There are plenty of them about, and recent reproductions can be had for just a handful of change. Back in 1999 someone discovered a horde of unsold warehouse stock and began leaking them into the market one at a time, so even mint-in-box originals can be found without too much difficulty.
But this one isn’t just any old Yoshiya. This is the Action Planet Robot with the brown rubber hands.
Best Christmas present ever, circa 1960.
My parents bought it from Lewis’s department store on Market Street, in Manchester. I’d asked for a robot for Christmas and I’d begun to imagine what it might be like. In my dreams it was about my size and I pictured it climbing onto the bus with me, a kind of 1960s Asimo.
The Action Planet Robot that I took out of the wrapping paper on Christmas Day stood nine inches tall, walked with a shuffling clockwork gait, and made sparks behind a tinted plastic panel in its chest.
Do you know what? This was better!
(I can date it because the rubber-hands version didn’t stay in production for long. The earliest models had plain tin claws, which the reproductions, erm… reproduce. These were replaced sometime around 1960, but the rubber was fragile and perished quickly and so the hands were replaced again, this time by red plastic matching the boots. Later models had a black plastic head dome in place of the metal. There were other variants as well – versions in red, versions in olive green, non-clockwork versions powered by battery and a wire controller. I’ll stop now before I burn off my credibility completely.)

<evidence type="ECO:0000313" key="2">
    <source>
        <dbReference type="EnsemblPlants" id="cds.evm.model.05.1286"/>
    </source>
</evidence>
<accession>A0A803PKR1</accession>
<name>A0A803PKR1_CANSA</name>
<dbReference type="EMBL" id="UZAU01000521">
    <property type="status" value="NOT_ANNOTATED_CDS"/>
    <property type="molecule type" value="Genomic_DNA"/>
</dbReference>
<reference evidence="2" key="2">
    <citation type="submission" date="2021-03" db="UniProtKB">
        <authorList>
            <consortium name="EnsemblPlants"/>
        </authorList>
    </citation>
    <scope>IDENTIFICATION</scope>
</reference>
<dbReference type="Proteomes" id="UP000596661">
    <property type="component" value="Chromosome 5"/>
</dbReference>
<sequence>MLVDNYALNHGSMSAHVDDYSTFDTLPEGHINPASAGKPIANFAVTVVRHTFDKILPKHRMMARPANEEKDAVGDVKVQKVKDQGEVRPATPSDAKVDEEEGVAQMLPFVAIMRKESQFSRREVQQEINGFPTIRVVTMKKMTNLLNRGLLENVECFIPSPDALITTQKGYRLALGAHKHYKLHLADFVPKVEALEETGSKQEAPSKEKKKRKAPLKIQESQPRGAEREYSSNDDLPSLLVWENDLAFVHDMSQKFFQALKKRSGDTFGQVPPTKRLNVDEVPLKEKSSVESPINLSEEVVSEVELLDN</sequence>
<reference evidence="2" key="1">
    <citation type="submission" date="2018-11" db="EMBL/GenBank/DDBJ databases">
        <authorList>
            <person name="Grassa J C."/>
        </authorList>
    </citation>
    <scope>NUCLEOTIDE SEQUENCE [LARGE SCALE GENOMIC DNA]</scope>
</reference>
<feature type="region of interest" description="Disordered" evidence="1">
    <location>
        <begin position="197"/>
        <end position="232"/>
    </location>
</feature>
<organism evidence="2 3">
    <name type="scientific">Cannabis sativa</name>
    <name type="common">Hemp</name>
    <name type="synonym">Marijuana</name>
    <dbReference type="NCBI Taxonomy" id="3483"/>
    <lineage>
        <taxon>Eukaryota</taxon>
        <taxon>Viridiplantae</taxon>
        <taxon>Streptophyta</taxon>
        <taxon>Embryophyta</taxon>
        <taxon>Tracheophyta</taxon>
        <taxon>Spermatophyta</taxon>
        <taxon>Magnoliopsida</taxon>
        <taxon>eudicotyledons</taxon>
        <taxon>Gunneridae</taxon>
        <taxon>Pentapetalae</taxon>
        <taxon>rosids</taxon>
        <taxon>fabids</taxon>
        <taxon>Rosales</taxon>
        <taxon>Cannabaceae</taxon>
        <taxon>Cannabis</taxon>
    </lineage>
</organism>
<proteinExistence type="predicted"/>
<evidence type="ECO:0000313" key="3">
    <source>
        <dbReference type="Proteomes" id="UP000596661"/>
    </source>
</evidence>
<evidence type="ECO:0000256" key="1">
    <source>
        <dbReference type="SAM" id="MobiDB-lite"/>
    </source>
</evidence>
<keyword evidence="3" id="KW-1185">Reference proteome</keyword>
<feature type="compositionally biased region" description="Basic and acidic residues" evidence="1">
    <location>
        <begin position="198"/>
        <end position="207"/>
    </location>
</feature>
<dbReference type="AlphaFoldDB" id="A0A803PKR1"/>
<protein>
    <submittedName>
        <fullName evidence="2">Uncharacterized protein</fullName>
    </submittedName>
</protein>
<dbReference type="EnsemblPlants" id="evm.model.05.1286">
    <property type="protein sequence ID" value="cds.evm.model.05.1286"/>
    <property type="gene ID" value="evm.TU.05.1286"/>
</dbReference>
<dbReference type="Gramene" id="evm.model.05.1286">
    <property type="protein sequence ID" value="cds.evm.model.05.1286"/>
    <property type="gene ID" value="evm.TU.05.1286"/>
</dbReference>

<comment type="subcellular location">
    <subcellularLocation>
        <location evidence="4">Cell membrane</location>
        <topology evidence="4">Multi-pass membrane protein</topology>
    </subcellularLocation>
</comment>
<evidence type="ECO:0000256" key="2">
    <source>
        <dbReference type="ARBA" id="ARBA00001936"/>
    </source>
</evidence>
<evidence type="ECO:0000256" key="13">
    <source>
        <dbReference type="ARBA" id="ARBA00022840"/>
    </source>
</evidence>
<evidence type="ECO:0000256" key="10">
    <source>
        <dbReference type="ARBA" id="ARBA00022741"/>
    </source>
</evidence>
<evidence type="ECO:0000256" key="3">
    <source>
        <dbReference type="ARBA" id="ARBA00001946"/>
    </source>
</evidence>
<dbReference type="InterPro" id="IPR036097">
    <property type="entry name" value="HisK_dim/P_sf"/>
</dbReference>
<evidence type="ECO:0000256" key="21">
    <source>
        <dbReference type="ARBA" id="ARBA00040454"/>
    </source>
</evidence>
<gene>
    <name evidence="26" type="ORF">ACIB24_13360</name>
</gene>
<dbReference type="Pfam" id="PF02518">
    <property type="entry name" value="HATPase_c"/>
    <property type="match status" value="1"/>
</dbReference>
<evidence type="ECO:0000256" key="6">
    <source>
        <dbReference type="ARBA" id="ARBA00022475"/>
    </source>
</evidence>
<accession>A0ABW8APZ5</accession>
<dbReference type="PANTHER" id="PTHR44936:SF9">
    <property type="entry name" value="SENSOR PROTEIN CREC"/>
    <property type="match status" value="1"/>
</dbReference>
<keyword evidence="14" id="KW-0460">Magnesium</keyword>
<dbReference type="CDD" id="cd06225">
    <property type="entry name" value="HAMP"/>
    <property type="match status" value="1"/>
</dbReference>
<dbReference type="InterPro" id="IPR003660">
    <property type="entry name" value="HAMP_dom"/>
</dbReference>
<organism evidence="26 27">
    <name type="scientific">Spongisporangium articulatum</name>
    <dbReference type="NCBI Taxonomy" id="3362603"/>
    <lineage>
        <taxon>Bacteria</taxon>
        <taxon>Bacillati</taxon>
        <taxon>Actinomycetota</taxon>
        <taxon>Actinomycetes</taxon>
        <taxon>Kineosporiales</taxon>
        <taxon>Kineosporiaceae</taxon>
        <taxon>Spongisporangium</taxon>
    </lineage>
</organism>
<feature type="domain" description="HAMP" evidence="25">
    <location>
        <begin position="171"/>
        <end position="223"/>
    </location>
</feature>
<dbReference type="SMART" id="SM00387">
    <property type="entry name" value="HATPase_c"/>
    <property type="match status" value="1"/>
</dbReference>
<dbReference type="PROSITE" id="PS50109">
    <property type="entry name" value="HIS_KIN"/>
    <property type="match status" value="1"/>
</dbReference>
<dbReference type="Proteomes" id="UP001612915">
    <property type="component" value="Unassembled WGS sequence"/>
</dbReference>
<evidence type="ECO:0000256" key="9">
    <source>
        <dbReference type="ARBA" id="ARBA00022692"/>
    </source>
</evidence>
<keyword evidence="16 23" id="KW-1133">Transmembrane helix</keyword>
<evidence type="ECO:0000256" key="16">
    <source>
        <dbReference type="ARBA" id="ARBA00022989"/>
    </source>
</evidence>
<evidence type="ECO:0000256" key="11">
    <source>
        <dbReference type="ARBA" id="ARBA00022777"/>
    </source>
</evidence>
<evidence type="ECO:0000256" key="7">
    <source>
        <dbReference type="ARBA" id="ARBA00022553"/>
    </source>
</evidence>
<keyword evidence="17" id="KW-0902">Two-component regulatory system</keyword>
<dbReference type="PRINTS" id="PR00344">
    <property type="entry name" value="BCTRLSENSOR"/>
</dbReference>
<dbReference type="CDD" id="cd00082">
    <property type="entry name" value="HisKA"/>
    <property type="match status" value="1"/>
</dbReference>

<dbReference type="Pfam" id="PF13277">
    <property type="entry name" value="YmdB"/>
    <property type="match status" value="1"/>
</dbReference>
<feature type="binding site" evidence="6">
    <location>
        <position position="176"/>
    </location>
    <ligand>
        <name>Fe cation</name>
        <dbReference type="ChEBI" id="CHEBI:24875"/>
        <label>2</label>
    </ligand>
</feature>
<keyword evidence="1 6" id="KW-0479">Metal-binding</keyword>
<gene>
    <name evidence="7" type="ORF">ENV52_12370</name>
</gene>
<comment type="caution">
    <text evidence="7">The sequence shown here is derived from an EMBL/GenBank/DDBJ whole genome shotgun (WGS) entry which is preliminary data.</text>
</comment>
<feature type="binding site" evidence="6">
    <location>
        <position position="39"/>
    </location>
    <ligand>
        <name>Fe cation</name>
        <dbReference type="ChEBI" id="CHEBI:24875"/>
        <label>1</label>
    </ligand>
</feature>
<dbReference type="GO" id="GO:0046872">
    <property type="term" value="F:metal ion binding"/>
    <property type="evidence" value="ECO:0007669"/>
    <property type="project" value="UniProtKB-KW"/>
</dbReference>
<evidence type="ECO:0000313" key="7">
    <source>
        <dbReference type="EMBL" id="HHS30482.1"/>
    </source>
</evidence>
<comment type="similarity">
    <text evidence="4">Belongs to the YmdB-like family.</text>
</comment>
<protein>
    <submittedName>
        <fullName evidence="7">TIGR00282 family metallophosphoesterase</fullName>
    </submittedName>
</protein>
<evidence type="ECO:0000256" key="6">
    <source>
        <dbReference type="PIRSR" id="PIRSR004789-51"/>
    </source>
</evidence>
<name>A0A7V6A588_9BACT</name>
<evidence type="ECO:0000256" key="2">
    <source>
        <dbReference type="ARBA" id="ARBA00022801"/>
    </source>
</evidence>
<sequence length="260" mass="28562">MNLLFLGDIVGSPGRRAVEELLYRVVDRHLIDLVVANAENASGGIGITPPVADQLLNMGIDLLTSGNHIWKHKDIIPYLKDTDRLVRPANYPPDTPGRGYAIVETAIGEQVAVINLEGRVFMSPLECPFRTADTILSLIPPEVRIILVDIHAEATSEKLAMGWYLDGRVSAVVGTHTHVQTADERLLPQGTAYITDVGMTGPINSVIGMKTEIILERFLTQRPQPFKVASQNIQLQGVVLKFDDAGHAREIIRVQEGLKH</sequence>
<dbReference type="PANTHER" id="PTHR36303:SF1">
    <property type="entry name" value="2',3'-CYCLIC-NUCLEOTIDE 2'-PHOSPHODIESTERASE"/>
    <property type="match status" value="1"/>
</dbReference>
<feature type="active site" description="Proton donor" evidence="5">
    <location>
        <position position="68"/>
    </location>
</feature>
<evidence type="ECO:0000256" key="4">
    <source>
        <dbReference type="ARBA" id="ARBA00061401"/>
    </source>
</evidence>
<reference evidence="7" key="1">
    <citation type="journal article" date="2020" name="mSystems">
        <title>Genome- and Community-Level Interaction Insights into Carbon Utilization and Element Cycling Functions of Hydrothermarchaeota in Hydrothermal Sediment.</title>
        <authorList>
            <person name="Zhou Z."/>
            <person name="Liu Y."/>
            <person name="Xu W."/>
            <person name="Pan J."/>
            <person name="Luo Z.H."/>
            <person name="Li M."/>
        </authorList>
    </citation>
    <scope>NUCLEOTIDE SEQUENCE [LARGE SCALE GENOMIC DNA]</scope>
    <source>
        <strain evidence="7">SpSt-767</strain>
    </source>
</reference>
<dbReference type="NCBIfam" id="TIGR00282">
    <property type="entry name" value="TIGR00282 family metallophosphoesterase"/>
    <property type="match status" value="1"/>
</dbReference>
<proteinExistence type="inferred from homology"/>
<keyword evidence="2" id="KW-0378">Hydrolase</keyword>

By New Year’s Day, I’d worn him out. About a week later a Lewis’s van pulled up in front of our house and a uniformed deliveryman brought a replacement to the door.
I wore that one out, too, in time.
On the outside he was still pristine, but on the inside all the soft metal of the cogs had been worn down by constant playing. He no longer walked, he could no longer spark. My dad reckoned that the machine shop at Shell might be able to do something with the parts and so we carefully prised apart the tin tabs that held his body together (the robot’s, not my dad’s) and extracted the clockwork.
Alas, it was not to be. Not only could the machine shop do nothing with the innards, we couldn’t even reassemble the shell properly.
I don’t remember being too cut up about it at the time. I’d probably moved on to other delights, newer obsessions. But there’s always that one toy of your childhood that sticks in your mind for life (Chad Valley Give-a-Show Projector fans, I’m talking to you), and this was mine.
I didn’t imagine I’d ever see one again, and then along came eBay. Every lost toy of your childhood is out there. The rubber-hands robot is notoriously rare and very hard to find with the rubber in anything like decent condition, but I found one. Somewhere in Texas, as I recall. It wasn’t cheap, but it was cheaper than jewellery or some crappy plate from the Franklin Mint.
So there it stands all day on my windowledge, watching me work. Not the exact same toy, but I suppose it’s kind of like cloning a pet – you like to think the spirit’s still there.
And if it ain’t about magic, what is it about?
Next time, staying on the remembered-Christmas theme, maybe I’ll have to tell you the story about this: